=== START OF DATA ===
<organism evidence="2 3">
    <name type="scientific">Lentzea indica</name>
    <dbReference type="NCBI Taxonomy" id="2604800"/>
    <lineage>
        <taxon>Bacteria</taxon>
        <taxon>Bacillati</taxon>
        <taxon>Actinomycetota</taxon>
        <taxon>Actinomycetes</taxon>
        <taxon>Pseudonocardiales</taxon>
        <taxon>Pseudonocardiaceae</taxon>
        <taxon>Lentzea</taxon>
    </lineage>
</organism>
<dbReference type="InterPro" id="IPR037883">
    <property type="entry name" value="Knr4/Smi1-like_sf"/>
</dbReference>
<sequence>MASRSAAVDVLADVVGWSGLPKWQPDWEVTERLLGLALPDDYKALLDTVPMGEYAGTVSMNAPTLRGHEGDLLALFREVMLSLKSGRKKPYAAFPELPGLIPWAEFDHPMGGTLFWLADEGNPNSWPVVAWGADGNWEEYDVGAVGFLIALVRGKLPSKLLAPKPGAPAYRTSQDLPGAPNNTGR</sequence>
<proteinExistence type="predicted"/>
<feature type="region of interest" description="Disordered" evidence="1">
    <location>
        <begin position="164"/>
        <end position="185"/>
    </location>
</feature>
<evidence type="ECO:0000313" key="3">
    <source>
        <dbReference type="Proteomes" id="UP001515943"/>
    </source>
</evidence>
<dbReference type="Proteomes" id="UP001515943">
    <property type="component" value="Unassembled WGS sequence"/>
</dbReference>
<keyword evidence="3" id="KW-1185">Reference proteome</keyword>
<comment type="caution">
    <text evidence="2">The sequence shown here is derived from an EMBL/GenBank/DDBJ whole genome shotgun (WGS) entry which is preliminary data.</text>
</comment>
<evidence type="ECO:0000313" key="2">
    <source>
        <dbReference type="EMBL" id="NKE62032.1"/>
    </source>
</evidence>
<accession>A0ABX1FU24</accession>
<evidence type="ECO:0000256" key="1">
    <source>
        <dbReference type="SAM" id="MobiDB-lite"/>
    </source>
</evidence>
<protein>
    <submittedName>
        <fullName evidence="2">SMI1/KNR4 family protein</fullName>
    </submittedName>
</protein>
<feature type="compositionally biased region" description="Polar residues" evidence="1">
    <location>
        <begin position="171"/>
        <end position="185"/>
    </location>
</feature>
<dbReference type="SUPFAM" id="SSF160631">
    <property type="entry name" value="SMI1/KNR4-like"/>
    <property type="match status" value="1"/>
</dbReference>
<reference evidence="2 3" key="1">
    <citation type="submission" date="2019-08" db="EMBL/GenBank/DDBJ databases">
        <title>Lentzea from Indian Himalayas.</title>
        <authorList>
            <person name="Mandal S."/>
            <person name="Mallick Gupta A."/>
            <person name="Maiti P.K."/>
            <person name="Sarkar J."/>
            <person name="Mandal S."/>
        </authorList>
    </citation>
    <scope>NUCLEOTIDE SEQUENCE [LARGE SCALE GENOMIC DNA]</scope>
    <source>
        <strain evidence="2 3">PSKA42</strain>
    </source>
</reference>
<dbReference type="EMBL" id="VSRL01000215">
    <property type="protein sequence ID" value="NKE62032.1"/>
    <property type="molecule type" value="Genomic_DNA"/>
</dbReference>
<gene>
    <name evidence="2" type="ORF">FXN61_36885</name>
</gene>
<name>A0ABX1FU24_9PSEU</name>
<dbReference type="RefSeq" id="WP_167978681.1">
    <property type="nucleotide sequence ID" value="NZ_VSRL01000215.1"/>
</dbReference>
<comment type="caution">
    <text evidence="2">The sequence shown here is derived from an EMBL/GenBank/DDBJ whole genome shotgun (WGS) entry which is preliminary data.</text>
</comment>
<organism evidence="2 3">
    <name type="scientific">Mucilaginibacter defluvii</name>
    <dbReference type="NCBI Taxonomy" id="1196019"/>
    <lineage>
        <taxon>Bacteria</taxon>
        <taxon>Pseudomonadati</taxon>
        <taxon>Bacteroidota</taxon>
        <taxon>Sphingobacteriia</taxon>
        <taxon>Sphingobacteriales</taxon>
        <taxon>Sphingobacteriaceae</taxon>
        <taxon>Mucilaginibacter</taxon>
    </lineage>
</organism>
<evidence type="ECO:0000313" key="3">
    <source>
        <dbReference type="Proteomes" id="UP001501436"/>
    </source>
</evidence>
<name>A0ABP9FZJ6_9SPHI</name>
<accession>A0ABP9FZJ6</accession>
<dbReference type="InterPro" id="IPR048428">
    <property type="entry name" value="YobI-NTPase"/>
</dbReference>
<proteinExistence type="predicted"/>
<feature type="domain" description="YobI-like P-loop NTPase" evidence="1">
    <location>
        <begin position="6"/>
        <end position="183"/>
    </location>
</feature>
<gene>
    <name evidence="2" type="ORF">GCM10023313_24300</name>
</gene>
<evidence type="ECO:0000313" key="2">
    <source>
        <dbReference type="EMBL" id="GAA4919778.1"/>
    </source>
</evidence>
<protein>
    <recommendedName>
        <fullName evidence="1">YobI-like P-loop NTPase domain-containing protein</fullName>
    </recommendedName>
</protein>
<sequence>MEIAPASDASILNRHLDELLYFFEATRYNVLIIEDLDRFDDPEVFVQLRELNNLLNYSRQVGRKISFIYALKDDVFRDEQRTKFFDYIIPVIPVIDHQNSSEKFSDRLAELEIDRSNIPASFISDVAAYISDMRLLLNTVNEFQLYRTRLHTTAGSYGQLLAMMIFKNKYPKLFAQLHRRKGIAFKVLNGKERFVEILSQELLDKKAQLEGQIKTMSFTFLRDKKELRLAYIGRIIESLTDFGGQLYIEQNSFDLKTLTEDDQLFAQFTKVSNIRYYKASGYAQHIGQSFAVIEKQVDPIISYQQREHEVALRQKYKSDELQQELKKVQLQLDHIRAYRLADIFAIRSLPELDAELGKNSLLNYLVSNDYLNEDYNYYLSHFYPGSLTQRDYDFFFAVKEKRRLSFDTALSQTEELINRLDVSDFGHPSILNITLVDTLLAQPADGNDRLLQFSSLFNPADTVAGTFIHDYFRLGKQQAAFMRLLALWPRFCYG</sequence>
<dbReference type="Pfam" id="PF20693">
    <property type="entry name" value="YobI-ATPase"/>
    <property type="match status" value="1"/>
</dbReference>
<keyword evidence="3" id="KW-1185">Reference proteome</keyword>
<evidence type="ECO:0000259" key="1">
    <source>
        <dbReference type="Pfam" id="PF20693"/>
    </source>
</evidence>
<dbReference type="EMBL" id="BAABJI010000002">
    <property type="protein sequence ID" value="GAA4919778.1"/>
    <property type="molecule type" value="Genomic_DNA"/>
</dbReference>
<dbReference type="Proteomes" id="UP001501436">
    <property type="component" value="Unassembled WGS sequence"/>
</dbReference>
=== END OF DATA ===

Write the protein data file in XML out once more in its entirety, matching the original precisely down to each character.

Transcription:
<organism evidence="2 3">
    <name type="scientific">Lentzea indica</name>
    <dbReference type="NCBI Taxonomy" id="2604800"/>
    <lineage>
        <taxon>Bacteria</taxon>
        <taxon>Bacillati</taxon>
        <taxon>Actinomycetota</taxon>
        <taxon>Actinomycetes</taxon>
        <taxon>Pseudonocardiales</taxon>
        <taxon>Pseudonocardiaceae</taxon>
        <taxon>Lentzea</taxon>
    </lineage>
</organism>
<dbReference type="InterPro" id="IPR037883">
    <property type="entry name" value="Knr4/Smi1-like_sf"/>
</dbReference>
<sequence>MASRSAAVDVLADVVGWSGLPKWQPDWEVTERLLGLALPDDYKALLDTVPMGEYAGTVSMNAPTLRGHEGDLLALFREVMLSLKSGRKKPYAAFPELPGLIPWAEFDHPMGGTLFWLADEGNPNSWPVVAWGADGNWEEYDVGAVGFLIALVRGKLPSKLLAPKPGAPAYRTSQDLPGAPNNTGR</sequence>
<proteinExistence type="predicted"/>
<feature type="region of interest" description="Disordered" evidence="1">
    <location>
        <begin position="164"/>
        <end position="185"/>
    </location>
</feature>
<evidence type="ECO:0000313" key="3">
    <source>
        <dbReference type="Proteomes" id="UP001515943"/>
    </source>
</evidence>
<dbReference type="Proteomes" id="UP001515943">
    <property type="component" value="Unassembled WGS sequence"/>
</dbReference>
<keyword evidence="3" id="KW-1185">Reference proteome</keyword>
<comment type="caution">
    <text evidence="2">The sequence shown here is derived from an EMBL/GenBank/DDBJ whole genome shotgun (WGS) entry which is preliminary data.</text>
</comment>
<evidence type="ECO:0000313" key="2">
    <source>
        <dbReference type="EMBL" id="NKE62032.1"/>
    </source>
</evidence>
<accession>A0ABX1FU24</accession>
<evidence type="ECO:0000256" key="1">
    <source>
        <dbReference type="SAM" id="MobiDB-lite"/>
    </source>
</evidence>
<protein>
    <submittedName>
        <fullName evidence="2">SMI1/KNR4 family protein</fullName>
    </submittedName>
</protein>
<feature type="compositionally biased region" description="Polar residues" evidence="1">
    <location>
        <begin position="171"/>
        <end position="185"/>
    </location>
</feature>
<dbReference type="SUPFAM" id="SSF160631">
    <property type="entry name" value="SMI1/KNR4-like"/>
    <property type="match status" value="1"/>
</dbReference>
<reference evidence="2 3" key="1">
    <citation type="submission" date="2019-08" db="EMBL/GenBank/DDBJ databases">
        <title>Lentzea from Indian Himalayas.</title>
        <authorList>
            <person name="Mandal S."/>
            <person name="Mallick Gupta A."/>
            <person name="Maiti P.K."/>
            <person name="Sarkar J."/>
            <person name="Mandal S."/>
        </authorList>
    </citation>
    <scope>NUCLEOTIDE SEQUENCE [LARGE SCALE GENOMIC DNA]</scope>
    <source>
        <strain evidence="2 3">PSKA42</strain>
    </source>
</reference>
<dbReference type="EMBL" id="VSRL01000215">
    <property type="protein sequence ID" value="NKE62032.1"/>
    <property type="molecule type" value="Genomic_DNA"/>
</dbReference>
<gene>
    <name evidence="2" type="ORF">FXN61_36885</name>
</gene>
<name>A0ABX1FU24_9PSEU</name>
<dbReference type="RefSeq" id="WP_167978681.1">
    <property type="nucleotide sequence ID" value="NZ_VSRL01000215.1"/>
</dbReference>
<comment type="caution">
    <text evidence="2">The sequence shown here is derived from an EMBL/GenBank/DDBJ whole genome shotgun (WGS) entry which is preliminary data.</text>
</comment>
<organism evidence="2 3">
    <name type="scientific">Mucilaginibacter defluvii</name>
    <dbReference type="NCBI Taxonomy" id="1196019"/>
    <lineage>
        <taxon>Bacteria</taxon>
        <taxon>Pseudomonadati</taxon>
        <taxon>Bacteroidota</taxon>
        <taxon>Sphingobacteriia</taxon>
        <taxon>Sphingobacteriales</taxon>
        <taxon>Sphingobacteriaceae</taxon>
        <taxon>Mucilaginibacter</taxon>
    </lineage>
</organism>
<evidence type="ECO:0000313" key="3">
    <source>
        <dbReference type="Proteomes" id="UP001501436"/>
    </source>
</evidence>
<name>A0ABP9FZJ6_9SPHI</name>
<accession>A0ABP9FZJ6</accession>
<dbReference type="InterPro" id="IPR048428">
    <property type="entry name" value="YobI-NTPase"/>
</dbReference>
<proteinExistence type="predicted"/>
<feature type="domain" description="YobI-like P-loop NTPase" evidence="1">
    <location>
        <begin position="6"/>
        <end position="183"/>
    </location>
</feature>
<gene>
    <name evidence="2" type="ORF">GCM10023313_24300</name>
</gene>
<evidence type="ECO:0000313" key="2">
    <source>
        <dbReference type="EMBL" id="GAA4919778.1"/>
    </source>
</evidence>
<protein>
    <recommendedName>
        <fullName evidence="1">YobI-like P-loop NTPase domain-containing protein</fullName>
    </recommendedName>
</protein>
<sequence>MEIAPASDASILNRHLDELLYFFEATRYNVLIIEDLDRFDDPEVFVQLRELNNLLNYSRQVGRKISFIYALKDDVFRDEQRTKFFDYIIPVIPVIDHQNSSEKFSDRLAELEIDRSNIPASFISDVAAYISDMRLLLNTVNEFQLYRTRLHTTAGSYGQLLAMMIFKNKYPKLFAQLHRRKGIAFKVLNGKERFVEILSQELLDKKAQLEGQIKTMSFTFLRDKKELRLAYIGRIIESLTDFGGQLYIEQNSFDLKTLTEDDQLFAQFTKVSNIRYYKASGYAQHIGQSFAVIEKQVDPIISYQQREHEVALRQKYKSDELQQELKKVQLQLDHIRAYRLADIFAIRSLPELDAELGKNSLLNYLVSNDYLNEDYNYYLSHFYPGSLTQRDYDFFFAVKEKRRLSFDTALSQTEELINRLDVSDFGHPSILNITLVDTLLAQPADGNDRLLQFSSLFNPADTVAGTFIHDYFRLGKQQAAFMRLLALWPRFCYG</sequence>
<dbReference type="Pfam" id="PF20693">
    <property type="entry name" value="YobI-ATPase"/>
    <property type="match status" value="1"/>
</dbReference>
<keyword evidence="3" id="KW-1185">Reference proteome</keyword>
<evidence type="ECO:0000259" key="1">
    <source>
        <dbReference type="Pfam" id="PF20693"/>
    </source>
</evidence>
<dbReference type="EMBL" id="BAABJI010000002">
    <property type="protein sequence ID" value="GAA4919778.1"/>
    <property type="molecule type" value="Genomic_DNA"/>
</dbReference>
<dbReference type="Proteomes" id="UP001501436">
    <property type="component" value="Unassembled WGS sequence"/>
</dbReference>